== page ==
Heavily influenced by The Slip and Bela Fleck, A Troop of Echoes is aptly named for their style. Inherently emotional, pensive, and sometimes haunting, this album sounds like a melancholy rendition of a faraway memory. Recorded in a former brewery in Providence, RI and mixed by a producer specializing in metal bands, and mastered in Chicago, this album has passed through many hands to form a unique sound. The Longest Year on Record is all instrumental, and with nine songs that are mostly over six minutes long, it’s experimental rock fusion that still retains a composed sensibility.
The first song, “Manifest and Legion” sets the tone for the rest of the album. It starts off slow and a little introspective, then unexpectedly delves into rock. Simultaneously intense and sweet like eating a Sour Patch Kid, this song holds a certain charm ending with a slightly militaristic sounding drum roll.
Next is “Small Fires” where the opening notes sound like they could be from The Pixies. The song begins with a psychedelic sounding saxophone which carries throughout. The saxophone is especially prevalent in this song and adds an upbeat, even triumphant sentiment. “Small Fires” has the kind of melody that you could easily find yourself humming along to.
In the beginning of “Acrecibo” the drums retain a bit of a militaristic sound, following in line with “Manifest and Legion”. The beginning of this song in particular sounds very methodic like a nostalgic slow dance. It unfurls itself into something quite pretty, the bass line leading the way.
“Kerosene”, the halfway point of The Longest Year on Record is the first song on the album that features string instruments. The glockenspiel really shines on this track in its mixture with the strings. “Kerosene” is a song that is rife with its own personality. It holds an intrinsic curiosity, and sounds like it could be lifted from a movie soundtrack.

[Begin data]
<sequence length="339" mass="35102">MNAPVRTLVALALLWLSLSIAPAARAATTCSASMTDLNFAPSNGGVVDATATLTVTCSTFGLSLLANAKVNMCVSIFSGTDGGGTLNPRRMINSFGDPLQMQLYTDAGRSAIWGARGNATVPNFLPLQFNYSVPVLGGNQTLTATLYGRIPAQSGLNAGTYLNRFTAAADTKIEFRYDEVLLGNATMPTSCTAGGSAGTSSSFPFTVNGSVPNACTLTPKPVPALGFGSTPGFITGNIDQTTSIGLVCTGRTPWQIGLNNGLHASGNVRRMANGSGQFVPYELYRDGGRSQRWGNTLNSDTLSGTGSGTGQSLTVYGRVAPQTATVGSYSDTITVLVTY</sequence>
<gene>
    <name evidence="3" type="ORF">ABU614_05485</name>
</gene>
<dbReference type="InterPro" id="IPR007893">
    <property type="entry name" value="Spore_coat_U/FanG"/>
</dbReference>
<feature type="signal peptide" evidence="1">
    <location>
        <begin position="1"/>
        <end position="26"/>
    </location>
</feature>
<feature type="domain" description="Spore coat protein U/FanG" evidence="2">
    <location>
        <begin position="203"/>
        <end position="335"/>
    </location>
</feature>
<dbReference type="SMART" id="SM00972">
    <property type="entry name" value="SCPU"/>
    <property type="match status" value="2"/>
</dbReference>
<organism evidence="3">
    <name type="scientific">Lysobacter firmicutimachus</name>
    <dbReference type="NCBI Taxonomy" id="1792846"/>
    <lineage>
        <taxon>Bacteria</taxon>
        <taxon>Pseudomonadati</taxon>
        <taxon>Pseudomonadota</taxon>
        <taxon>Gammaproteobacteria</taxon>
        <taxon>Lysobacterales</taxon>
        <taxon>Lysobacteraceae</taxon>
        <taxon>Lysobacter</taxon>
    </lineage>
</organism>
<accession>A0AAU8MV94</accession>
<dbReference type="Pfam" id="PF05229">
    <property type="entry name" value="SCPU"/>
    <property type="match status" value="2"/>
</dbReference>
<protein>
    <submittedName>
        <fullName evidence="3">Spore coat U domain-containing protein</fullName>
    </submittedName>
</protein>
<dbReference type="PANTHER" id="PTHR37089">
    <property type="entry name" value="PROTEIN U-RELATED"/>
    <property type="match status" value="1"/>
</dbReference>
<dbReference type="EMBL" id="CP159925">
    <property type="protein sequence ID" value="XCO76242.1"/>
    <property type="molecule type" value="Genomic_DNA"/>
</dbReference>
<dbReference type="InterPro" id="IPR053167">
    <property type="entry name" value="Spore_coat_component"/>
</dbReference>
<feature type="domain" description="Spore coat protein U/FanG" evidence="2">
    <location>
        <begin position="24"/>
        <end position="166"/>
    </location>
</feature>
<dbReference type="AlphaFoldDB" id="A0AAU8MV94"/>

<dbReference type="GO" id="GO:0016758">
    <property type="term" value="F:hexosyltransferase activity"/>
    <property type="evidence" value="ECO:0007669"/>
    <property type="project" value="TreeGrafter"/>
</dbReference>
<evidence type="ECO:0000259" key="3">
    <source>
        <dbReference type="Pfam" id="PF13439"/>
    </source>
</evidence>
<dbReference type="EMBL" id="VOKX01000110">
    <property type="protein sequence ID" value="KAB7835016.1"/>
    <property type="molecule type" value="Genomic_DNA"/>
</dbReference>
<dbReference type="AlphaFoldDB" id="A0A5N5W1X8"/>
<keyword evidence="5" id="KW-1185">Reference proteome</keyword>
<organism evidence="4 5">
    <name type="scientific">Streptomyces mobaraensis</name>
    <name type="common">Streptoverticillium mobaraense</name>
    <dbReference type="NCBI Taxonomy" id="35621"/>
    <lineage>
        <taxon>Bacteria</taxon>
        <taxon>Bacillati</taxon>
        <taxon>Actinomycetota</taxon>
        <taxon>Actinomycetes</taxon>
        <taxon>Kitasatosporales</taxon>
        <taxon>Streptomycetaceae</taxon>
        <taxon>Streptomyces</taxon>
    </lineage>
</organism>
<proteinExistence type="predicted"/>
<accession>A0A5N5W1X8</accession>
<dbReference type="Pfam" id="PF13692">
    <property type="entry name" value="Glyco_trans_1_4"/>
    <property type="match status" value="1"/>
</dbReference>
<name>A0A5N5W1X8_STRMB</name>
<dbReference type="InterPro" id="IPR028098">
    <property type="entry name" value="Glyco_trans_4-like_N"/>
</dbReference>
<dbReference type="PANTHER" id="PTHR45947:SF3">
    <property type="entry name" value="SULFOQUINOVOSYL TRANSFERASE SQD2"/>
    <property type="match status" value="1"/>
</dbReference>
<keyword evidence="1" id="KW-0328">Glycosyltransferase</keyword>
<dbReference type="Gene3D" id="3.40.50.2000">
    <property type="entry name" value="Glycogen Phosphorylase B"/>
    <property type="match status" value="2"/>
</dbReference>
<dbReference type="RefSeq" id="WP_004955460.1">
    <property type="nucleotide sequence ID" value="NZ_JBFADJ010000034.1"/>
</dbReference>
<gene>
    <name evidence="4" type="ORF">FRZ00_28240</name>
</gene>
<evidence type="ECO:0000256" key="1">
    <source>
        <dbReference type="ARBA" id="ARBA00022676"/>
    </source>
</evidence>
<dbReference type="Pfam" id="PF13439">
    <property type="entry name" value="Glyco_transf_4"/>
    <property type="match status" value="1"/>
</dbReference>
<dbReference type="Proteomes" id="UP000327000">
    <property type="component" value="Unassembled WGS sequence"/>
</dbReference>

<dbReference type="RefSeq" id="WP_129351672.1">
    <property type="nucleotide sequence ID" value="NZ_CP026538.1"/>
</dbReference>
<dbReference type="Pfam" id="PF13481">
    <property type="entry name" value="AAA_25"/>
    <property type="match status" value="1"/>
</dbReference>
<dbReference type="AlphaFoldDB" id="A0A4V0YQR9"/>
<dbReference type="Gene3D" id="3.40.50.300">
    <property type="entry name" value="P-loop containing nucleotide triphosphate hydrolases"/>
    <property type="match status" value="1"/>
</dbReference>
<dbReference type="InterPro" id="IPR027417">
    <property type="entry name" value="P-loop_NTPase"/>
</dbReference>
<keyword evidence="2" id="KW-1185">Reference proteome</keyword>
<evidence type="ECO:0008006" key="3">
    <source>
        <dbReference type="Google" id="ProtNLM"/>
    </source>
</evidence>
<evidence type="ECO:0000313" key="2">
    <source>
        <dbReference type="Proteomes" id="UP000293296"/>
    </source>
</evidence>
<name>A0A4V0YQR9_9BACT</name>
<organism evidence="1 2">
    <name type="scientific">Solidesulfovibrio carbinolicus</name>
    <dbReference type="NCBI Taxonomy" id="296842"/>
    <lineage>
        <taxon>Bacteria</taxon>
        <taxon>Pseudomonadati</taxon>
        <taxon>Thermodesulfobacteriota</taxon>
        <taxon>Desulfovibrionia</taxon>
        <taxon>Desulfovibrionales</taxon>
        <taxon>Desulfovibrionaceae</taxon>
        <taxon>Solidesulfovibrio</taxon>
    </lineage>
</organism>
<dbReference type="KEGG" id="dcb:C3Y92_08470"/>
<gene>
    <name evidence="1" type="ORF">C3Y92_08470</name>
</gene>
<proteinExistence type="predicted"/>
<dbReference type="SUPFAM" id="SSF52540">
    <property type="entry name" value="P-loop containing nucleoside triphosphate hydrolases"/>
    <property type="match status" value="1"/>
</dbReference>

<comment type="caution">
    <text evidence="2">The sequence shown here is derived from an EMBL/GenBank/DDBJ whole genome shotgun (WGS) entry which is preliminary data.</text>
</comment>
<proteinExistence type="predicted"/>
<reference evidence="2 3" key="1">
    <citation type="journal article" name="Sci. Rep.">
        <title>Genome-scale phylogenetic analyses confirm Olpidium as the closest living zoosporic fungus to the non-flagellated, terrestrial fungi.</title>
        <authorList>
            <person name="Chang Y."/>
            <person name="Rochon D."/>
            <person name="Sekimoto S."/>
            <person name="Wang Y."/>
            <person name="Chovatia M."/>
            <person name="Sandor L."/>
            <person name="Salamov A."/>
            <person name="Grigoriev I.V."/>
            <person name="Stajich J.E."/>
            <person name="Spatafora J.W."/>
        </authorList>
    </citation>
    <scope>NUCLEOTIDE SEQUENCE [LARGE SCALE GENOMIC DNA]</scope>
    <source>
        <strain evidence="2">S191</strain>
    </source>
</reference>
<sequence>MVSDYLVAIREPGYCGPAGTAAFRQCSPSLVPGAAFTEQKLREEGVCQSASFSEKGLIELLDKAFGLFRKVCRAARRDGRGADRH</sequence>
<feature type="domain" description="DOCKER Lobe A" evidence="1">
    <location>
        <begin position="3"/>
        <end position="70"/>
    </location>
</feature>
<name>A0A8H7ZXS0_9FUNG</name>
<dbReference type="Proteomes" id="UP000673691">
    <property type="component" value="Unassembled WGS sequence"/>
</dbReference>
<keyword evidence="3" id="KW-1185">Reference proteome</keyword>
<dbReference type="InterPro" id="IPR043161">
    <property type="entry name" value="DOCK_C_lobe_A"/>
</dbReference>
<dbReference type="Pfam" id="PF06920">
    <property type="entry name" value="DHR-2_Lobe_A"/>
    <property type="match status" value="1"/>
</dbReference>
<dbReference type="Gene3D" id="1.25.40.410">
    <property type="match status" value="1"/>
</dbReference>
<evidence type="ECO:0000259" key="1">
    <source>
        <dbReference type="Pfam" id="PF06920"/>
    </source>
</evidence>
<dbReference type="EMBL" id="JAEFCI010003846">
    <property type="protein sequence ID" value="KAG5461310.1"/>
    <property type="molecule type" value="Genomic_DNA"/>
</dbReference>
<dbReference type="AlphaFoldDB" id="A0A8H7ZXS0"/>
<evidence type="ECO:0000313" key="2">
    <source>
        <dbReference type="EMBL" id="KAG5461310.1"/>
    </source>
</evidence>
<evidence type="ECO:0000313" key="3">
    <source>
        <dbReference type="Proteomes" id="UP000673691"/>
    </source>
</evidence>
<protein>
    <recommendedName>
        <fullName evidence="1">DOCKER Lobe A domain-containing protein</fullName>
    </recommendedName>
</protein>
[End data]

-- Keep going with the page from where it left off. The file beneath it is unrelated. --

“Constellation” and “The Longest Year on Record” are two of the strongest tracks on this record. Both are skillfully composed, delicate, and slightly wistful. “Constellation” resembles its title, both contemplative and poignant. Perfect for stargazing, its smooth amalgamation of sounds. This song has great transitions, each instrument coalescing together to create something larger. “The Longest Year on Record”, is the title track and represents what the crux of this album is all about. The softness of this song is highlighted by the saxophone’s trilling notes. The subtle bass line and the complex layering of sounds gives this song a slightly redemptive feel. It features a great buildup into a slightly angelic ending.
The pinnacle of instrumental music is that it’s so conducive to different interpretations. That is what is so great about this album. Musically, it’s dynamic and the production value is evident in the fact that it just sounds good. The Longest Year on Record seems like it could even be one continuous song that just happened to be broken into parts. This is A Troop of Echoes second record, and after listening to this, I’m looking forward to their next release.
Key Tracks: Small Fires, Kerosene, Constellation
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